In your particular situation, where you are doing a system integration, I would suggest that you figure out the hours you think it will take you to get to perform the integration (probably about 35-40 hours maybe longer if you are doing cabling too). Then charge a flat fee of estimated hrs x your rate. Then tell the customer your hourly rate for any work after the initial project is complete and signed off.

Good Luck!

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Template for Prices

by mrpadilla In reply to Question for anyone that ...

This is a start-up company that I work with on the side, and we do exactly what you've been asked to do. We essentially serve as the small business person's IT team. Feel free to email on the website.

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Do your homework

by siempresereno In reply to Template for Prices

Don't wait to be called upon. You call around to the competition and ask for quotes on everything from simple PC repair, i.e. backups, format, installing apps, virus and/or spyware removal, etc. to the more complex networking type jobs and get a feel for what is being charged and this way you stay ready.

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Hourly Networking Rates

by Brad In reply to Question for anyone that ...

You may wish to investigate Hourly Networking Rates:


Brad Reese
BradReese.Com Cisco Engineers
1293 Hendersonville Road, Suite 17
Asheville, North Carolina USA 28803
USA & Canada: 877-549-2680
International: 828-277-7272

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What to charge

by jarblues In reply to Question for anyone that ...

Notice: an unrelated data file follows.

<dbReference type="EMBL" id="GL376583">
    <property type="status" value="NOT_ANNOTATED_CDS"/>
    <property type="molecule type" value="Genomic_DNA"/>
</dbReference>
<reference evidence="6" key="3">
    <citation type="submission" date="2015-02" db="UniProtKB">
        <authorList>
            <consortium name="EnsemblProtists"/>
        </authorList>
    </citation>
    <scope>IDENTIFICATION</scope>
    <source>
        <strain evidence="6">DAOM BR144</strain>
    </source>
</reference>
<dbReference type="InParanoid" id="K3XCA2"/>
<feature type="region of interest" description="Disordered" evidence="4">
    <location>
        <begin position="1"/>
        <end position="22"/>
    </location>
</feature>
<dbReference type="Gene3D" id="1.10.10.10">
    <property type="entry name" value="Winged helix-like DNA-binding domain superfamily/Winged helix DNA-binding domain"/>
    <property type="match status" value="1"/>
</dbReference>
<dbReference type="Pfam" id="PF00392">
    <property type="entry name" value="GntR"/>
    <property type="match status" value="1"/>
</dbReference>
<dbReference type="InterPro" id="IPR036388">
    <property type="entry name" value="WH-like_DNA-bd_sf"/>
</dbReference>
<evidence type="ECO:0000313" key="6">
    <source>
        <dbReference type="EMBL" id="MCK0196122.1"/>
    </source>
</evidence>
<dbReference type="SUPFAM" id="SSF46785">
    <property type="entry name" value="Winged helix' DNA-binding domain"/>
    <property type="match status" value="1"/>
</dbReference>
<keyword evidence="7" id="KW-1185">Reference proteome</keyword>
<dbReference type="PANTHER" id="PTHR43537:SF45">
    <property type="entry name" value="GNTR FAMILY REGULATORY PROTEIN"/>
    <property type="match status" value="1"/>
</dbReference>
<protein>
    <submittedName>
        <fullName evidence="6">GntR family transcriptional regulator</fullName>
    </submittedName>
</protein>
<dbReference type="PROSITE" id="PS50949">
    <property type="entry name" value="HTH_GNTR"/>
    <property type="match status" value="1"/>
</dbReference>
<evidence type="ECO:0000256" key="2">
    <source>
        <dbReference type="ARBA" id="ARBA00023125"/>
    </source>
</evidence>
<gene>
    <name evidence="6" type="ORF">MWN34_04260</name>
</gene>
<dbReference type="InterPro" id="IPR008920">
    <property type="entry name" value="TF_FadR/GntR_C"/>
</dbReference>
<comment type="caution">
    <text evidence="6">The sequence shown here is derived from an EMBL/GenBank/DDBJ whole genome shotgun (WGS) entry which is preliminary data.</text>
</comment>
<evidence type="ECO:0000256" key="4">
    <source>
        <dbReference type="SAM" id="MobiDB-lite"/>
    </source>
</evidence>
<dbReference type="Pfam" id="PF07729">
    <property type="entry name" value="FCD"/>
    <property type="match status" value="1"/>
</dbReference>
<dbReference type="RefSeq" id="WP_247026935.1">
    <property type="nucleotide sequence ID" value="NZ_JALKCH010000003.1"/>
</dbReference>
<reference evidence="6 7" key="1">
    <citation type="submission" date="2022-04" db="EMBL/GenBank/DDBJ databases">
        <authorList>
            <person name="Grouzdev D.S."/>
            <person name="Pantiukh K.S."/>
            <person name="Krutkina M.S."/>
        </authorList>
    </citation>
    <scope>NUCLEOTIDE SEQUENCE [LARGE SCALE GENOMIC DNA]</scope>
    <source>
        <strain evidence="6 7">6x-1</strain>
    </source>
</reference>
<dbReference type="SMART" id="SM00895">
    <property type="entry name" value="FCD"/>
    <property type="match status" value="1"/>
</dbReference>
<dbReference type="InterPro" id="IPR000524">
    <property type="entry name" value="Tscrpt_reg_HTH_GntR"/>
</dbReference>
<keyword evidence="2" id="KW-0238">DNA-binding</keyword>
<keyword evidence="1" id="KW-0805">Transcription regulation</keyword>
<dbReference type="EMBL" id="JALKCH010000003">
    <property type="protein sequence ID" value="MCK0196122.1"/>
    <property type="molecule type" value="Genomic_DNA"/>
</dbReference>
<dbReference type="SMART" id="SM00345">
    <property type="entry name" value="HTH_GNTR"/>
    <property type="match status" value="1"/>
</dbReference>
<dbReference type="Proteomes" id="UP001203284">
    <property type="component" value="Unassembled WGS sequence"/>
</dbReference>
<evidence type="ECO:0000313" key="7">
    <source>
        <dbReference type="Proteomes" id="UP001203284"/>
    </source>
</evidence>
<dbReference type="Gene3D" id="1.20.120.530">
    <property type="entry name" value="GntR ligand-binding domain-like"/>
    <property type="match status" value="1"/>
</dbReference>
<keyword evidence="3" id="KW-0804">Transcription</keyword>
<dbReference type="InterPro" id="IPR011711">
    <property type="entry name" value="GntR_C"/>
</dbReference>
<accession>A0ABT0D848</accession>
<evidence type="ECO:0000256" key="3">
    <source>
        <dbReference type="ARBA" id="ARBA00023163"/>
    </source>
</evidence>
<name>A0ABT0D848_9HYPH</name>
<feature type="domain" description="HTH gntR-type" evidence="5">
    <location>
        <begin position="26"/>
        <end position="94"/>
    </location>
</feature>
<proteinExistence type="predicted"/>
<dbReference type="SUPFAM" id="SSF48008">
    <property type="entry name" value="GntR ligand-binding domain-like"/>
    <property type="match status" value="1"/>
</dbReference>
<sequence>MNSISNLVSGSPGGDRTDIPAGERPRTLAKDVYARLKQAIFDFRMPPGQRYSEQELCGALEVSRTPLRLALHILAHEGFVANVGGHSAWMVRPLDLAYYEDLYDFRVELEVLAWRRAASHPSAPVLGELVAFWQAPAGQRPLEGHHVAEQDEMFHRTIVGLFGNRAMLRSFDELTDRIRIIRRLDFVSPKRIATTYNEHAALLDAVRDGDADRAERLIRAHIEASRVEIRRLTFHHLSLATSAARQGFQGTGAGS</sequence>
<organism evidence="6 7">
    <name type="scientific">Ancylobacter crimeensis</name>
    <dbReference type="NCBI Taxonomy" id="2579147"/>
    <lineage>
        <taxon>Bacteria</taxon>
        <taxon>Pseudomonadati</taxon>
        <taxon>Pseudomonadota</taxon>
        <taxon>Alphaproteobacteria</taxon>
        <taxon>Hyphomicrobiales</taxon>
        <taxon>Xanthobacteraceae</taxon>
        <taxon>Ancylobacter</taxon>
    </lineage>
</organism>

I do a small amount of computer work on the side.

My rate is 50.00 an hour. This is way less than most commercial companies. But is high enough to discourage people who want to take advantage of my expertise and good nature.


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Small biz...

by gboyce In reply to Question for anyone that ...

Hello. I run a successful small biz outside of my normal daily job (my career if you will). I found that, in the Long Island, NY area, I can safely charge $60-75 dollars an hour. Whether it's consulting or actual labor, this is the sweet spot. You cannot compete with the biggies - BestBuy's Geek Squad, etc - but you can win them over with your customer service and support skills. If you are very "user friendly", you will make a bunch of people happy.

See my website and feel free to contact me whenever!

George Boyce

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Price conveys quality.

by chandlermiller In reply to Question for anyone that ...

Price conveys quality. If you do high quality work, charge accordingly. Crowe, the ninth largest accounting firm in the United States charges a snobby $250.00 per hour. Contract technical recruiters markup temporary workers 40 to 100 percent or more. Although the project may not really require it, PricewaterhouseCoopers will load a prospective client up with as many consultants that they can possibly bill for.

Depending upon the market you are in and whether your small business client can afford it, base your charges upon their ability to pay.

If you small business client is looking for CHEAP and are hiring a part-time person to escape paying professional charges and they have asked you to do it, they may already think you are inexpensive.

Considering that technology changes every nine to twelve months and IT job security is nonexistent, you may want to someday go into business for yourself. Now might be the time to charge the rate you would need to support a business operation.